Scoring: 56 plays, 48 blocks, 4 missed, 2.5 pressures, 2/3 QH, 41 points (.73 per play). He had to face Williams as much as anyone and gets a large adjustment, C.

Wagner: Rick returned to the starting lineup for the first time since week 4 and played the best of any lineman. He was fortunate from a scoring perspective, because all 4 of his missed blocks came on plays where he was beaten, but he did not get charged with a pressure or penetration. He was beaten inside by Williams for a hard QH (Q4, 6:26), but that was his only solo pressure event. He had 2 blocks in level 2.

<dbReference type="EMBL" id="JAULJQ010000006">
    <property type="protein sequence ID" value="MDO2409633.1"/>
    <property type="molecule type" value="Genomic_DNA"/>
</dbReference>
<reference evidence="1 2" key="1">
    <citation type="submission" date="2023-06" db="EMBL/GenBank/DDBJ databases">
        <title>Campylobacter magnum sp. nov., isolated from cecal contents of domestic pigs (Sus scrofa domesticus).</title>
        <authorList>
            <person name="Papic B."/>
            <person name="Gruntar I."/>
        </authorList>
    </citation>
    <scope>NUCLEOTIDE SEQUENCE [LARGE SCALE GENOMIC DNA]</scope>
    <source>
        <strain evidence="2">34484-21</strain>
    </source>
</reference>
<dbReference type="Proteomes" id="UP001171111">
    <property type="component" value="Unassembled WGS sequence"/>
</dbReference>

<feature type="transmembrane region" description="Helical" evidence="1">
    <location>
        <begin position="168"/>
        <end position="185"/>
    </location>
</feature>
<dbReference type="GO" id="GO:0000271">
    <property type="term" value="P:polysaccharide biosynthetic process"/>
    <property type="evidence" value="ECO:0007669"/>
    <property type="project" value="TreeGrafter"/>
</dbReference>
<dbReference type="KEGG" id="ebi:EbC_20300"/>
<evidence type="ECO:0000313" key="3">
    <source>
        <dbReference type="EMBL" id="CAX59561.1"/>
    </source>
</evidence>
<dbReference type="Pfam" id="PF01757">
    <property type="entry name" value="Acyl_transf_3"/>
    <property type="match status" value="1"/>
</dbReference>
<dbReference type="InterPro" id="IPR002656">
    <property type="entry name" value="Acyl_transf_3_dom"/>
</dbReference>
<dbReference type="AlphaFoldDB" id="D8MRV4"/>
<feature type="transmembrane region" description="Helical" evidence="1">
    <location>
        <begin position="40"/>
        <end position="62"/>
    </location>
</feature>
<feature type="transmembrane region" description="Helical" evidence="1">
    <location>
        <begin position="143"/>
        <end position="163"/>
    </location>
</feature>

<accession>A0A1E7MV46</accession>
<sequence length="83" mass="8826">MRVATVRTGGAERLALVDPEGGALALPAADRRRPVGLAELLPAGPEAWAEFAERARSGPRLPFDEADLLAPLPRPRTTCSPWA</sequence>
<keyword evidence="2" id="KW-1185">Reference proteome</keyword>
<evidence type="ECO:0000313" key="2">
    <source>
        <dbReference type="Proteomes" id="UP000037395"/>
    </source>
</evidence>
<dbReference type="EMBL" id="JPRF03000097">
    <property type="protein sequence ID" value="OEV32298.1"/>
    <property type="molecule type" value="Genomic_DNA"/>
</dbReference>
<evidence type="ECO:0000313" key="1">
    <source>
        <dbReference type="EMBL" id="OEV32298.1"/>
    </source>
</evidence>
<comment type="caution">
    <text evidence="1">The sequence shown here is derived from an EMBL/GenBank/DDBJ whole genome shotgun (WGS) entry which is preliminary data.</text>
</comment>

Scoring: 56 plays, 50 blocks, 4 missed, 1.33 QH, 46 points (.82 per play). That’s a B+ after adjustment. His ability to assemble a quality game under difficult circumstances is one of the factors that gives hope the line can be effective when healthy.

Hurst: James entered for 1 play at LTE and made his block.

If you’re interested in seeing scoring trends for the players this season, these charts will be updated weekly.

I promised a breakdown of value relative to cap for the offense. I’m including that in my OL podcast available on “Locked on Ravens” later tonight.

The post OL Turns In Another Poor Effort appeared first on Russell Street Report | Baltimore Ravens News.